The Lungs and Respiratory System
The lungs and respiratory system provide us with the ability to breathe in and out! This system allows us to take oxygen in which is important to keep our body alive and breathe out carbon dioxide which is a waste product. This exchange of oxygen and carbon dioxide is known as respiration.
The Lungs Respiratory System Anatomy
The Upper Respiratory Tract
The upper respiratory tract consists of the nose, mouth, nasal sinuses, the pharynx and the larynx. Oxygen enters the body through the nasal and oral cavity (the nose and the mouth). The nasal cavity contains nasal sinuses which help to warms and humidifies the air because cold and dry air can cause irritation to the lungs. The air then travels into the pharynx which sits behind the oral and nasal cavity. Air is transported from here into the larynx (voice box) where it is then passed into the trachea. The trachea is known as our windpipe and is the first part of the lower respiratory tract.
The Lower Respiratory Tract
The lower respiratory tract includes the trachea, bronchi, bronchioles, alveoli and the lungs. The trachea is a long tube which extends down from the larynx and divides into two branches known as bronchi. The trachea allows air to pass in and out of the lungs when we breathe. The bronchi divide into more branches and each branch is terminated by a bronchiole. Bronchioles help to carry oxygen into the lungs and carbon dioxide out of the lungs. At the end of each bronchiole are small air sacs called alveoli. Alveoli are covered in small blood vessels called capillaries and this is where gas exchange occurs between the lungs and the bloodstream when we breathe in and out.
The lungs are an essential component to the respiratory system. The lungs sit either side of the heart and are located in the rib cage, which provides vital protection. The bronchi, bronchiole and the alveoli are all contained within the lungs. The lungs are covered in a membrane called pleura which is filled with fluid and allows the lungs to move smoothly inside the chest when we breathe. The right lung has three lobes and the left lung has two lobes and is also slightly smaller to accommodate for heart which sits slightly to the left.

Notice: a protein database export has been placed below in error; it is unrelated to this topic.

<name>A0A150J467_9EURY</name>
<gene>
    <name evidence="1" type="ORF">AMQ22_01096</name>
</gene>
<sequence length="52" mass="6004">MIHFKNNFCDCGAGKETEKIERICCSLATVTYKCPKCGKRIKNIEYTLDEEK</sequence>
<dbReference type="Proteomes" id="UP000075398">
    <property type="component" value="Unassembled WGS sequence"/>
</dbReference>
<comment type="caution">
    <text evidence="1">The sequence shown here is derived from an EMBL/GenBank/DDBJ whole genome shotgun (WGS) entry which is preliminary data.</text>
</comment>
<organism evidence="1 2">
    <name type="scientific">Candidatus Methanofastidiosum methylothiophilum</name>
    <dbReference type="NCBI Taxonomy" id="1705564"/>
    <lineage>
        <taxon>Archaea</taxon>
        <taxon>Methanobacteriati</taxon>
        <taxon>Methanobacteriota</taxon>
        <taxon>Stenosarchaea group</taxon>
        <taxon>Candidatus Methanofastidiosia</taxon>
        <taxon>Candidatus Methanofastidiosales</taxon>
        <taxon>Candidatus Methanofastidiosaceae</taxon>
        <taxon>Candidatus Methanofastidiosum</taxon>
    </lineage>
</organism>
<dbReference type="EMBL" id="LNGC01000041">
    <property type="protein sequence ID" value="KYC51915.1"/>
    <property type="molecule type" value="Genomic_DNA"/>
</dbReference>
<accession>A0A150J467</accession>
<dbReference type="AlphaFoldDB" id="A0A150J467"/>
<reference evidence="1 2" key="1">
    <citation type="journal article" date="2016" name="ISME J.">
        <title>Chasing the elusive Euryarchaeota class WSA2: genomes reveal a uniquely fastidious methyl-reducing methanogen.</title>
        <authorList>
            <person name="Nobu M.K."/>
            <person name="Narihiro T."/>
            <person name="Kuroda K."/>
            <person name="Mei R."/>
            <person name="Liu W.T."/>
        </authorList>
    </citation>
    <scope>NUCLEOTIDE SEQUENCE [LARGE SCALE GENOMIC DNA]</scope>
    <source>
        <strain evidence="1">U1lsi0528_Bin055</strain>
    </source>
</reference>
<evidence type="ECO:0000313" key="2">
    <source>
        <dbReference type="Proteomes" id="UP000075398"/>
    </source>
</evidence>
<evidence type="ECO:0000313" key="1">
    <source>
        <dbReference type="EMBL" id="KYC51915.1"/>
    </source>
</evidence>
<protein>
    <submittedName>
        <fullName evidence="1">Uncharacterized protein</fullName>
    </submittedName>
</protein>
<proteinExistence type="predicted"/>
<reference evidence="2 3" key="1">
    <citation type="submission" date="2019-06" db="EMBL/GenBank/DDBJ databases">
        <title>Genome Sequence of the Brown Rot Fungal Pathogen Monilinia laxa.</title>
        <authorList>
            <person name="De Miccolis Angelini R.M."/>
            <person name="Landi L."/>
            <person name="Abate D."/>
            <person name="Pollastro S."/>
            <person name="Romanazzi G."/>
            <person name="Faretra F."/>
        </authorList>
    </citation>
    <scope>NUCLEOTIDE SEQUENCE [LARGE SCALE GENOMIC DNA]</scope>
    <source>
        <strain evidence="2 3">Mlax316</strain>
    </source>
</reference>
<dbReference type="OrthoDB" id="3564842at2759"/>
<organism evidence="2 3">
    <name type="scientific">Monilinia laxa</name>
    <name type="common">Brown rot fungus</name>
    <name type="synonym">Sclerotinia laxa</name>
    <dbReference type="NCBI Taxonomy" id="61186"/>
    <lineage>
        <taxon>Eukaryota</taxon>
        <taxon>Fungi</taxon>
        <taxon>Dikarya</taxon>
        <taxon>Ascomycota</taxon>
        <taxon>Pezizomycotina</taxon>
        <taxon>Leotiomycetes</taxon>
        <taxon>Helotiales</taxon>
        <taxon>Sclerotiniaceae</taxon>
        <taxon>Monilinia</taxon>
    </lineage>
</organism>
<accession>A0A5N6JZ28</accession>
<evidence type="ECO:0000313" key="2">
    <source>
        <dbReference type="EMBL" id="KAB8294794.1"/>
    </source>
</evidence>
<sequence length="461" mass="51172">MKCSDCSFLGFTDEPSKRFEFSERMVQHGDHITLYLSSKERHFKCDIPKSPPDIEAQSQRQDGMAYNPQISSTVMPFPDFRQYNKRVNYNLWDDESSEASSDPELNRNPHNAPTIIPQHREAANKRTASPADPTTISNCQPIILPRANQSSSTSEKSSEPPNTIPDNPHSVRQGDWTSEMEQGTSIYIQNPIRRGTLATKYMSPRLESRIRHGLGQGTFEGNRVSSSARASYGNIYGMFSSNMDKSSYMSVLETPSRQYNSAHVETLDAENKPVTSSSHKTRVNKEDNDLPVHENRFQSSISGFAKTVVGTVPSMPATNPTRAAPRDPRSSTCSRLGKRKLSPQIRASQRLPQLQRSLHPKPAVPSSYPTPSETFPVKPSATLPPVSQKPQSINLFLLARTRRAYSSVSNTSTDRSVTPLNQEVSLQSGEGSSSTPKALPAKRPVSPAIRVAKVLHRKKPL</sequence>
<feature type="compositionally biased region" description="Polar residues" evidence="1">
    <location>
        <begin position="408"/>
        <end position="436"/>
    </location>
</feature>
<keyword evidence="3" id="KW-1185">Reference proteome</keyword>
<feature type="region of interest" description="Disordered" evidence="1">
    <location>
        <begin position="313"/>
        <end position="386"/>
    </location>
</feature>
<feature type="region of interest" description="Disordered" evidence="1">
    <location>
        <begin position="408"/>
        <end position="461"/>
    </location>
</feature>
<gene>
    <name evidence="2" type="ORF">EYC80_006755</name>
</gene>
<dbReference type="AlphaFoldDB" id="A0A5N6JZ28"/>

Muscles of the Respiratory System
The main muscle in the respiratory system is the diaphragm which contracts as we breathe in and out. Other muscles involved with normal breathing include the external intercostals. Forced exhalation is controlled by the internal intercostals, intercostalis intimi, subcostals and the abdominal muscles.
Blood Vessels of the Respiratory System
The pulmonary arteries and the pulmonary veins transport blood to and from the lungs and heart. The pulmonary trunk of the heart divides into two pulmonary arteries which transport deoxygenated blood to the lungs. The right pulmonary artery branches into the superior lobar artery, the middle lobar artery and the inferior lobar artery. The left pulmonary artery branches into several superior and inferior lobar arteries. The pulmonary veins transport oxygenated blood from the lungs back to the heart and the rest of the body. The bronchial veins provide the pulmonary veins with oxygen rich blood.
Nerves of the Respiratory System
The vagus nerve innervates the respiratory system with the autonomic nervous system. Branches of the vagus nerve with sympathetic nerves form the pulmonary plexus.
How we Breathe
Oxygen is required for our body to function and stay alive. Blood transports oxygen to various parts of the body to stay healthy.
When we breathe in our ribs move up and out while the diaphragm moves down. This creates more space in our chest cavity so that our lungs can be filled with oxygen. As oxygen enters out respiratory system the alveoli exchanges gas with the blood cells through a process called diffusion. Oxygen rich blood is then transported to the heart where it is pumped around the body.
When we breathe out the diaphragm relaxes and the chest cavity becomes smaller. Carbon dioxide is a waste product of the reactions that take place inside out body. Deoxygenated blood is pumped into the lungs where gas exchange takes place between the alveoli and blood cells where waste products such as carbon dioxide are exhaled out through our nose.